Figures are not always what they seem

WORLDWIDE: Some experiences in life have made me cautious about claims relating to machinery performance and efficiency implying favourable, rather static standardised operational circumstances as opposed to the unpredictable dynamic conditions that prevail in the real world.

When I bought a new motorbike years ago, the manual suggested an average fuel consumption of 5 litres per 100 kilometres (l/km), an appealing figure supported by German DIN industry standards that are world-renowned for reliability and accuracy. However, the best I achieved was an average of 6.5l/100km - and only when riding at a very steady pace. When using the bike's full capabilities, it was not difficult to burn a third more fuel than the official figures indicated.

Being unfamiliar with standardised driving cycles, I felt cheated but never considered taking legal action against the manufacturer, as a Los Angeles resident recently did. The woman is reported to have been awarded nearly $10,000 in damages against Honda in a dispute over her Civic Hybrid vehicle's much higher-than-promised fuel consumption. It remains to be seen whether this case will help stop a common automotive industry practice that is claimed to involve cars and engines specially prepared to achieve favourable results.

A key wind industry focus is the need substantially to bring down peak offshore investment costs and lifecycle-based costs of energy (CoE= EUR/kWh/20-25 years). This was one of the main topics at the Hamburg offshore wind conference 2012, organised by GL Garrad Hassan.

CoE reduction projects usually involve multiple focus areas including equipment manufacturing, transport logistics, installation, turbine access, upkeep and end-of-life disposal/recycling.

Alternatively, parties could decide to concentrate on one key area only. A conference participant told me of an ambitious wind-industry entrant that is developing a "radical" new offshore turbine that aims to cut CoE by 40-50% compared with conventional current designs.

Such optimism might be fuelled in part by the often-expressed view that turbines truly designed for offshore use do not yet exist and simply picking the right technologies will automatically produce superior solutions.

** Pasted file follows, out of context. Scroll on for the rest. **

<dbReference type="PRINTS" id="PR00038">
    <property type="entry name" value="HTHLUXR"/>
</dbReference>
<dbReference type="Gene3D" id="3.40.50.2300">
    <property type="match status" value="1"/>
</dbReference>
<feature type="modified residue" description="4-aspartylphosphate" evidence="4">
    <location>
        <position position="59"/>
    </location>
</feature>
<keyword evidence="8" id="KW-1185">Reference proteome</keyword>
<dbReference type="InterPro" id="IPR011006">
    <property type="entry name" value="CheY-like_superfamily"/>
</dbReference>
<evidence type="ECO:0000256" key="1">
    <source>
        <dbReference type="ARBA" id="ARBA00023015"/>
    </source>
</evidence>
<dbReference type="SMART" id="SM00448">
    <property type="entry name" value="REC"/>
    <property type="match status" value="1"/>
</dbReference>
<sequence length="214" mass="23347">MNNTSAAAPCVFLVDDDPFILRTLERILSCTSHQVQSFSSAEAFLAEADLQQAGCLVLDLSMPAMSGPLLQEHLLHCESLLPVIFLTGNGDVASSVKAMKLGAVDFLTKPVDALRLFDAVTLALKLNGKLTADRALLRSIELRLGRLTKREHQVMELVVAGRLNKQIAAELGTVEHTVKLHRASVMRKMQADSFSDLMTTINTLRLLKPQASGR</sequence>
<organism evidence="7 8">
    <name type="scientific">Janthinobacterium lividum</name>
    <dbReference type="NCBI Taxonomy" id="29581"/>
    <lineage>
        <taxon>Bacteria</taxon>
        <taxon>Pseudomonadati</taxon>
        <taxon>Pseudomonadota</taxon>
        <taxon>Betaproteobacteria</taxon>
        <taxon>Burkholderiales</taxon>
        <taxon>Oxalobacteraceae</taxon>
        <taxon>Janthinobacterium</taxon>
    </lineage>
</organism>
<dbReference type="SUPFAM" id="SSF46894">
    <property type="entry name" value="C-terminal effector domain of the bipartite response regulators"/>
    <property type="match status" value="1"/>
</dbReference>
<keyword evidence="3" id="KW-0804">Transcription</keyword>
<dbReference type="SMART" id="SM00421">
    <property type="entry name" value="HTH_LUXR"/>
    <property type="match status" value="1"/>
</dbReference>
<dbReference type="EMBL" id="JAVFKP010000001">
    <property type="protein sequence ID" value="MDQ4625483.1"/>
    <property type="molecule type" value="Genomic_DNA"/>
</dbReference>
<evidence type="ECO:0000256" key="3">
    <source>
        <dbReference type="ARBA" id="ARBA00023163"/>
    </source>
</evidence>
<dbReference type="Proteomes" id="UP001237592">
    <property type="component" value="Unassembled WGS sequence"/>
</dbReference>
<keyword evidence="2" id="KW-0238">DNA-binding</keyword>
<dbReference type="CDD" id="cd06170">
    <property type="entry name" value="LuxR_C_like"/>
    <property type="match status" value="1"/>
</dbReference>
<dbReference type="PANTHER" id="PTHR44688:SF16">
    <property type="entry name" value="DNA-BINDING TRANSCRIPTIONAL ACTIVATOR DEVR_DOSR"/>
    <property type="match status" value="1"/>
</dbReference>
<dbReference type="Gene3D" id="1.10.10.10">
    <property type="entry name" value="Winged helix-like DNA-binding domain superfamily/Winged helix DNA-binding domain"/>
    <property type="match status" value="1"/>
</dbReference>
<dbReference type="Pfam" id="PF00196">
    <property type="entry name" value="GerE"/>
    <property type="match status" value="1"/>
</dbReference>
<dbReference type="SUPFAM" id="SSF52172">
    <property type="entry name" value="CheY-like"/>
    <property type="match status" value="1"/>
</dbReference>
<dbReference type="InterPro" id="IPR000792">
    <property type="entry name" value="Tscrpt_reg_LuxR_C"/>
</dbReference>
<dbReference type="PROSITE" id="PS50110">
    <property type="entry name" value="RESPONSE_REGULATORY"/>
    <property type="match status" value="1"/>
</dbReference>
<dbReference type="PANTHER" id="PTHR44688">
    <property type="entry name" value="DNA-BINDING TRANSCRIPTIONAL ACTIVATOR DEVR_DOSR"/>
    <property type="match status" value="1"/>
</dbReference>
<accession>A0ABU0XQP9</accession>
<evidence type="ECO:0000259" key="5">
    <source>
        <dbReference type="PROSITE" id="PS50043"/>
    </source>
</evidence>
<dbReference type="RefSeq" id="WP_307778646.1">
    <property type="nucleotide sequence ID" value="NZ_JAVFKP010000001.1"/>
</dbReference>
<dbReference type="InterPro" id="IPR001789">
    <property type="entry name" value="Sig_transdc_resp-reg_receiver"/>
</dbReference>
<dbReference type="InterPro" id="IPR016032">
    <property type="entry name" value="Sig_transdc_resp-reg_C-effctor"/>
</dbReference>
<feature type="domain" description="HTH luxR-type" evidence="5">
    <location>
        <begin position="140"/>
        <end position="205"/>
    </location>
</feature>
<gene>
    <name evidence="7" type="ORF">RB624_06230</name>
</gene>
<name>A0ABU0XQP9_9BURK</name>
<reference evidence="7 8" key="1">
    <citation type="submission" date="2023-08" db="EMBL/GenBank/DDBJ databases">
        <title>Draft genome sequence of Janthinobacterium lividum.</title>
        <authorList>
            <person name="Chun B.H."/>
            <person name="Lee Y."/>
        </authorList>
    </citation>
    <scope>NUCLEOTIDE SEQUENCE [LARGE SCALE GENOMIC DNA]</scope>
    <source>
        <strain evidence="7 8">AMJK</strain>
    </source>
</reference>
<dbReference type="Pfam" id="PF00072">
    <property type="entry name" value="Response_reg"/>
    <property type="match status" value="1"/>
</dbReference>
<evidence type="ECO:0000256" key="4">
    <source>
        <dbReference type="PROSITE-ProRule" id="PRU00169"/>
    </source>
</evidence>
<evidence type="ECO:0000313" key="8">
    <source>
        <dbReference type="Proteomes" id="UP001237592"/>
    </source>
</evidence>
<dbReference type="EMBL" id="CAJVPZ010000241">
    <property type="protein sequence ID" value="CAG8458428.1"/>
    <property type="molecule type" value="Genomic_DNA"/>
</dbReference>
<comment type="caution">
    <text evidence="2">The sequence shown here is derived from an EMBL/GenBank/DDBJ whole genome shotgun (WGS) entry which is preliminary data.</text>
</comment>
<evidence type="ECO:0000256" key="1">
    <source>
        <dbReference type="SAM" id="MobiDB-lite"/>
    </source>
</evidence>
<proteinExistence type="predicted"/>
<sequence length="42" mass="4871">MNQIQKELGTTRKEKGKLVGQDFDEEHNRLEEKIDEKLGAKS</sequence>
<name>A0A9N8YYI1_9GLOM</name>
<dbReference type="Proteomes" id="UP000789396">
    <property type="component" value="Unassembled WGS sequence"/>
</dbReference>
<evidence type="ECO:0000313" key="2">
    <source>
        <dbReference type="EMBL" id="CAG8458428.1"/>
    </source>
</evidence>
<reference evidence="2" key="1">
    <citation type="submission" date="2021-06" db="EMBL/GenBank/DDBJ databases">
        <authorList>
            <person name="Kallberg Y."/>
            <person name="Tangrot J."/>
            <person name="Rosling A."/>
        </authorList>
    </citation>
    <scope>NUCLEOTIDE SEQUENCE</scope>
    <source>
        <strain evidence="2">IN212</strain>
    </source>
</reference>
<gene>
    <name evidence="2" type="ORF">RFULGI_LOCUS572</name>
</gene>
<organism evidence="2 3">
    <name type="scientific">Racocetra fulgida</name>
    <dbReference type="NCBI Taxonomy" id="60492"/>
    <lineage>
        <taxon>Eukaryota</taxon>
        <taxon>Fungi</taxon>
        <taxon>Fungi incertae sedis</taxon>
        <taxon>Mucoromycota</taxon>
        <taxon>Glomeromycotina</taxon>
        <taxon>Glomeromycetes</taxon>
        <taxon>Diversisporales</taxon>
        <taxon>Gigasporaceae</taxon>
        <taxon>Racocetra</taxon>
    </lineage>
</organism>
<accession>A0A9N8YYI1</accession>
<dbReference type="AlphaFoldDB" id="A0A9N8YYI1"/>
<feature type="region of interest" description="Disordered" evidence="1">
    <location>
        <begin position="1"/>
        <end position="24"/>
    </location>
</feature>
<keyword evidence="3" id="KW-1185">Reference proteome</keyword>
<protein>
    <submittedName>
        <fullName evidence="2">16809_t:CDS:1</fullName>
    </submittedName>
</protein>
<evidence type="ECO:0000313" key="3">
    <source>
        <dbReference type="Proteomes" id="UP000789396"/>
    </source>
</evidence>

Another mistaken perception I often hear is that instantly improving on existing conventional technology to lower CoE significantly cannot be that difficult.

Such claims ignore the fact that all new technologies/product developments have to pass a learning curve, making it virtually impossible to jump instantly from prototype stage to series product. During the initial stages, when design-related and other issues have to be sorted out and simultaneously track record experience is being built, both costs and risks are at their highest.

Challenges of innovation

Aiming for radical innovation and fast-track product development further implies the incorporation of major technology leaps, each of which further adds to cumulative risks, uncertainties and costs. Established wind industry players and new entrants alike face comparable environmental and operating conditions, and at least in theory have equal opportunities to benefit from new advances in science and technology.

Repower is an established offshore pioneer with evolutionary technology development as a main strategy. At the Hamburg event, vice-president of business development offshore, Axel Birk, showed CoE peak values averaging around EUR170/MWh for current wind plants in European waters. The aim is to cut this to EUR120/MWh by 2020, which will require a series of interlinked measures including dedicated installation vessels, lower overall investment costs and more efficient turbines. Assuming unchanged investment costs, Birk said increasing rotor diameter from 120 to 150 metres would yield 15 to 18% extra energy. He also said raising power rating from 6 to 8MW would bring an additional annual yield of around 15%. Combining both measures is a third option.

Introducing innovative offshore turbine designs in the current climate, alongside a high-cost wind market, poses major challenges. Market entrants face an even tougher task of building a track record with (unproven) technology as well as convincing risk-averse developers, banks and insurers of the value of their offerings.

In Hamburg a financial expert confirmed to me that such challenges also exist for large suppliers with a sound track record but who have changed drive system technology. During a following panel discussion one panellist suggested building a limited number of projects each year involving unproven technology. This might not be a bad idea as it would encourage developers to pursue innovation and could provide the right environment for curbing long-term financial and other major risks.

Eize de Vries is Windpower Monthly's technology and market trends consultant.

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